So even if it’s absolutely necessary for you to make account creation compulsory, at least give shoppers the option to sign up using their social media accounts. This way they can easily create a new account at the click of a button.

Pura Vida Bracelets provides shoppers such a social media sign-up option:

Pura Vida Bracelets checkout page displaying options to continue with Facebook or Google

3. Complicated/Lengthy Checkout Process

Just like shoppers dislike having to create a new account to complete their purchases, they also dislike going through a complicated or lengthy checkout process. According to the Baymard Institute, 27 percent of respondents in their survey admitted to abandoning their cart due to this reason.

Compulsory account creation would also fall under the scope of a lengthy checkout process. But since it’s one of the major mistakes, it needed to be more elaborate.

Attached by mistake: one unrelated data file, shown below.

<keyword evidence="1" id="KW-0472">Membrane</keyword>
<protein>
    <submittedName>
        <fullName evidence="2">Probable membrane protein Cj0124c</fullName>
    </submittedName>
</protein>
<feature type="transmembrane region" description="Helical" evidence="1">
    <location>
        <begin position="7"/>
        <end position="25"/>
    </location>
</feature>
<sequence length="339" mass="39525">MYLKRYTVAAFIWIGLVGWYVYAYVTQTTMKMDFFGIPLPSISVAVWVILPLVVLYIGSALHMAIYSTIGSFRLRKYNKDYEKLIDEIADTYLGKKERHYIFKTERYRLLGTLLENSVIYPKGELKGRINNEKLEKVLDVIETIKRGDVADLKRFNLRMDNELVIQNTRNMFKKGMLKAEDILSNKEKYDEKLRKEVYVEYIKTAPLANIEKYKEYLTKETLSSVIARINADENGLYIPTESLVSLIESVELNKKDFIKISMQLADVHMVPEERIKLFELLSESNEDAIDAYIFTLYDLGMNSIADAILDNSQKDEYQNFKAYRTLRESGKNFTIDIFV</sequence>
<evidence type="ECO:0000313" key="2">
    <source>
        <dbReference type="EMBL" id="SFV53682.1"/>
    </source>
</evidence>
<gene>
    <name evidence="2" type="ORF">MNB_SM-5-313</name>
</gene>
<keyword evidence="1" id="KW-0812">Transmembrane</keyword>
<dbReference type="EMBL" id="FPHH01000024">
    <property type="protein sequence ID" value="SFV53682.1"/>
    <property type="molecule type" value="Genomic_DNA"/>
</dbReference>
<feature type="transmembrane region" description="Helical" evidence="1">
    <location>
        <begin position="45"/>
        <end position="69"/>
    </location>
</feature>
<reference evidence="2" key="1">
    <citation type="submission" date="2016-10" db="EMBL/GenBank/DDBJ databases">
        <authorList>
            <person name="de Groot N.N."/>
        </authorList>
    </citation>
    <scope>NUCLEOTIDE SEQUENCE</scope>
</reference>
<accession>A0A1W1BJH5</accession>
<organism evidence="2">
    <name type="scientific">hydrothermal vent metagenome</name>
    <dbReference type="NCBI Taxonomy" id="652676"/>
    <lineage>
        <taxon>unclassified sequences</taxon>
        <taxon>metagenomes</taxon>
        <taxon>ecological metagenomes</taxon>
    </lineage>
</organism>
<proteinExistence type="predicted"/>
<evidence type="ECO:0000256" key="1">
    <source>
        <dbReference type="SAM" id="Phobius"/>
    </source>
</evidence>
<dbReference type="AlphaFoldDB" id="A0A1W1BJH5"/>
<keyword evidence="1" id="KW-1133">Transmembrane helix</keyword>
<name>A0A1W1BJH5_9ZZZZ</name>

There are several other aspects of the checkout that could make it too long or complicated for shoppers.

For example, they may have to go through multiple pages after clicking on the “Buy Now” button. After adding the item to cart, they’re taken to their cart to view the items in the cart. And then they have to click on “Checkout” to go to the actual checkout page, where they’re greeted with a signup form with multiple form fields.

It’s exhausting to even think about it.

So you can just imagine how frustrated your customers might be when they want to buy something quickly and they have to go through all those steps before they can even start entering their payment information.

Your goal is to ensure that customers have a pleasant experience transacting with your site. So reduce the steps required during checkout.